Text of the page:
Product Photography Styling to sell more (bts my process)

Styling is in super high demand. Prices for campaigns are soaring, like the minimum is about 10K that we charge right now for product photo shoot, so whether you're planning to do photo shoots for other brands like I do or if you are taking photos of your product for your online store and so on, stick around. I have all my secret, secret, secret details for you to steal, for you to copy.

I'm Roberta West, and I manage launches for creatives just like you, and photo shoots are always one fun part of the process. I'm excited to share every detail that you need to start selling your product. Here are the styling basics.


Styling basic number one is all about backdrops. Backdrops are what we we use to create some definition, some distinction between your product and the environment.

So, backdrops for product photography are best if they're monochromatic, so just one color, and this is because there are two types of photos, and I want to make this distinction today. So, there are feature product photos, photos that are targeted to show the features of your product, pretty self-explanatory, and there's also the lifestyle photos, so those photos are a little bit more to show how the person can use your product. A simple backdrop will make your product really stand out, and that's what you really want when you're doing a feature photo shoot. When you're taking photos for more lifestyle, you can get more creative with your props and your backdrops, but if you're doing a feature shot, so taking really good details of the features, color, size, and et cetera, I recommend you keep it simple with monochromatic or white backdrops.

Order Any Color Board From Staples

Some ideas to steal, I make any color backdrop, any color I can dream of by creating a file and filling the background with the color I want, and then I send that file to Staples or any other printer and print it in a large paper. To create your backdrop is really simple. I am using Photoshop, but you can use anything you want. To start, I create just a new file on Photoshop. In this new document, I do a landscape, and here in the background content, instead of white, I just choose background color. I use my brand colors or any brand that you are photo shooting or you want to create your backdrop. I'm going to pick this and click okay. I'm going to say this is my backdrop, and create. So, here it is. I'm just going to save as a JPEG file, is already to select here. Yours may come up as a Photoshop extension, and I'm going to save on my desktop. Save.

So, now, I'm going to go to Staples, and I'm going to select a Staples sites. There is print and marketing services. I'm going to select more printing solutions and blueprints. You can do this in a lot of different ways, but blueprints are the most cost effective because of the paper, but you can do, if you want to have something more durable, they have all sorts of solutions. It's just a little bit more pricey. I'm going to pick color blueprints, say ... Add your files, so I'm going to upload a file, backdrop. Open, and okay. So, now, I have my file here. I can [inaudible 00:04:53] here at the media. You can pick the size of the paper you want, the printout, 18 by 24, 24 by 36, or even 36 by 48, which is really cool. I'm going to pick this small one over here. There's also like a fit content to paper that I forgot. When you do that, your entire paper, your image is just going to fill. Since you are not doing anything with details, that's pretty good.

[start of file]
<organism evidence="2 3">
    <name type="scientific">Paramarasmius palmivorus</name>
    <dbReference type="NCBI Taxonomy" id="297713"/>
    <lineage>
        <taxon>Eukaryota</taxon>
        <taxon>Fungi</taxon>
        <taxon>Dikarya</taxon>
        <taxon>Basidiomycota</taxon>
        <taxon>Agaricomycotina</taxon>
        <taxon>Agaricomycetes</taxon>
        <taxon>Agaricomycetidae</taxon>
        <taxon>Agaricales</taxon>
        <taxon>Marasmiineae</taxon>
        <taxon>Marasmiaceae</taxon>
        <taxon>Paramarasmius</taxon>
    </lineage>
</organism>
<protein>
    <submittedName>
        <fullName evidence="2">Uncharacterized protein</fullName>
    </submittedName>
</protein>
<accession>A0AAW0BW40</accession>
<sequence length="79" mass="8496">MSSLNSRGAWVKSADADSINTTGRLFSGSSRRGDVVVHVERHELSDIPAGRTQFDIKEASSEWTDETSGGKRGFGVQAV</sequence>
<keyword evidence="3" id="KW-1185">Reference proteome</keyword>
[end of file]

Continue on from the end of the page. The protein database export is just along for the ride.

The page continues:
Okay. New job name, backdrop. You go through and you add to your cart. The price is pretty reasonable. It's 2.9. That gives me like a large printout of the color, the exact color I want, and if you print it in engineering paper, it's like $7, and you don't need to worry about like getting it damaged or anything else. You can replace it easily, so that's my idea to steal. I also think you can use marble or a simple project board. Anything that has a soothing and simple color serves like as a backdrop, very, very well.


Styling basics number two, your props.

Picking the right props is kind of the same system as the backdrops. The simpler, the better because when you're trying to feature some specific aspects of your product, you don't want a lot of props distracting from the main item you want to sell, right? You want to make sure that people see exactly what you're selling, what is the color, what is the size, and so on. So, props really help you give the idea of dimension, the idea of color, the idea of size, and in some cases, also help the customer kind of visualize how your intentions to use, right?

For props, I recommend that you use things that are uber relatable to the product, so nothing kind of just for the sake of putting a prop right there. For example, if you're selling ink, let's say calligraphy ink, don't just put like flowers over there. Try to bring props that really go with your product and give a better understanding of the size and so on. So, I would put, for example, a calligraphy pen in there. Everybody kind of knows how big a calligraphy pen is, and it's going to give the idea of how to use it and also the size, the color of your product.


Styling basics number three, lighting.

The good thing about product photography is that you can use any source of lighting, and things continue to look pretty good because you're really featuring the item, so as long as you have good lighting, you can get away with like pretty much any source. Obviously, my favorite is still natural lighting, and it's the cheapest, the easiest way. What I do is to place my backdrop near any big window I have in my house. The light, the natural light just shines through, and I can play a little bit with the positioning and play with shadows or like direct sunlight or indirect sunlight when I move my items around and capture the light in different times of the day.